First land discovered by Columbus                             21

    First legislative assembly in America                         74

    First martyr to American liberty                              59

    First national political convention                           87

    First national political platform                             88

    First paper-makers                                            46

    First post-offices                                            12

    First President nominated by national convention              87

    First purchaser of United States postage-stamps              159

    First temperance society                                     145

    First watches                                                168

    First white child born in America                            173

    First woman hung in the United States                        162

    Foul-weather Jack                                             81

    Floral emblem of the United States                           172

    Flying Dutchman, The                                          65

    Franklin’s oft-quoted epitaph                                 55

    French game-cock, The                                         95


    Gate of Tears, The                                           175

    Gems emblematic of the Twelve Apostles                       111

    General fired at fifteen times but unharmed                  164

    Goblets used as preservatives against poison                 157

    Golden number and how determined                             115

    Golomynka                                                     53

    Grandest funeral pageant ever known                           54

    Granite City, The                                            174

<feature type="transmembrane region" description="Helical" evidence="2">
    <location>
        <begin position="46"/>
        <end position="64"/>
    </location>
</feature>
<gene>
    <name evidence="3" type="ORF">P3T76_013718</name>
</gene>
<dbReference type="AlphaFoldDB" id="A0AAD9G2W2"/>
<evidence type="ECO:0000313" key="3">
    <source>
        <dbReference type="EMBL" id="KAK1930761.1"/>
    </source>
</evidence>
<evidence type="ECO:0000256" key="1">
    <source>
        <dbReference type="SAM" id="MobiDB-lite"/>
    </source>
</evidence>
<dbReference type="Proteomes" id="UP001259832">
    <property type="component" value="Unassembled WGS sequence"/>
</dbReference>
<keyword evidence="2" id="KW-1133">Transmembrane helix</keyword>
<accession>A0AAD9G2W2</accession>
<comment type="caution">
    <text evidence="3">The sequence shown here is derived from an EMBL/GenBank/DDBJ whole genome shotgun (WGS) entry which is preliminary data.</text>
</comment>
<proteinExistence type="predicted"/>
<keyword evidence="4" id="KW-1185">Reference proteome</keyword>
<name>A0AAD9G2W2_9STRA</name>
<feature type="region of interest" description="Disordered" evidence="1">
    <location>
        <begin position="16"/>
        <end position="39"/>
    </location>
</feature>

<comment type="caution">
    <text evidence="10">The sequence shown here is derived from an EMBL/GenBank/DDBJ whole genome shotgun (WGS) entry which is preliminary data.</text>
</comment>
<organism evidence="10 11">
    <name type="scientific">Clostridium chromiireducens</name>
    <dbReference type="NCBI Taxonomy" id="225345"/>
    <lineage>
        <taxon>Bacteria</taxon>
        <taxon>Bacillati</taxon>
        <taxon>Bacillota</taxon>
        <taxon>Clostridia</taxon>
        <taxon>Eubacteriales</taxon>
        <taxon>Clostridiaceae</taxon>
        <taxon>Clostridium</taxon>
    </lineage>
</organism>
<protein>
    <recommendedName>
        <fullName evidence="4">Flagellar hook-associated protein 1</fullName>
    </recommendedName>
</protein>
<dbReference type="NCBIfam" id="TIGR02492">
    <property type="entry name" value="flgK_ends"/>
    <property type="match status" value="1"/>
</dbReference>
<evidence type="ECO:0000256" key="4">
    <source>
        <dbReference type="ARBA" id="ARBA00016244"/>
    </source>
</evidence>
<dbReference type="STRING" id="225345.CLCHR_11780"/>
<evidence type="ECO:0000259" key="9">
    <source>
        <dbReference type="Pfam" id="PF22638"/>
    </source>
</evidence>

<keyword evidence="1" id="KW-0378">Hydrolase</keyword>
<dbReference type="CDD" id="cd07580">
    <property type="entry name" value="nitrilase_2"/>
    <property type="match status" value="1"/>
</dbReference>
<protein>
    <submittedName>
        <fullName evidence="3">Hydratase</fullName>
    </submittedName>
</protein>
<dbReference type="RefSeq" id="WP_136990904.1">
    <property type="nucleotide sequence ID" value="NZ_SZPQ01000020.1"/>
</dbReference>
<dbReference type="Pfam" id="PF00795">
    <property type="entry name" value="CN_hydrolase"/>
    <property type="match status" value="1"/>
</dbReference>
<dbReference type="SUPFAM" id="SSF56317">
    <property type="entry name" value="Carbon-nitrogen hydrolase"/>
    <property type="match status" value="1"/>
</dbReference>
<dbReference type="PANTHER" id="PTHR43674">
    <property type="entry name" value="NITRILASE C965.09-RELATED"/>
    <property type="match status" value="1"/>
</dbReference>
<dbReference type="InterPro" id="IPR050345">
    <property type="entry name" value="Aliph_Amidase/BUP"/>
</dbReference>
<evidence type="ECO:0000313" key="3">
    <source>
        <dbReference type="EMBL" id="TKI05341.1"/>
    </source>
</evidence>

Great American Commoner, The                                 100

    Ground Hog Day                                               105


    Hæmadynamometer                                                4

    Hagar’s well                                                  63

    Hairy men, The                                               115

    Handsome Englishman, The                                     164

    Heaviest metal                                               134

    Hebrew manner of naming the books of the Bible               138

    Height of Goliath                                            126

    Highest spot inhabited by human beings                       142

    Highest tides known                                           25

    History changed by a flight of birds                          20

    History of the poem “Sheridan’s Ride”                        109

    Holy Grail, The                                               80

    Horse Latitudes, The                                         148

    How all the greenbacks, etc., are destroyed                   96

    How Napoleon was paid for Louisiana                           80

    How the Red Sea gets its color                                46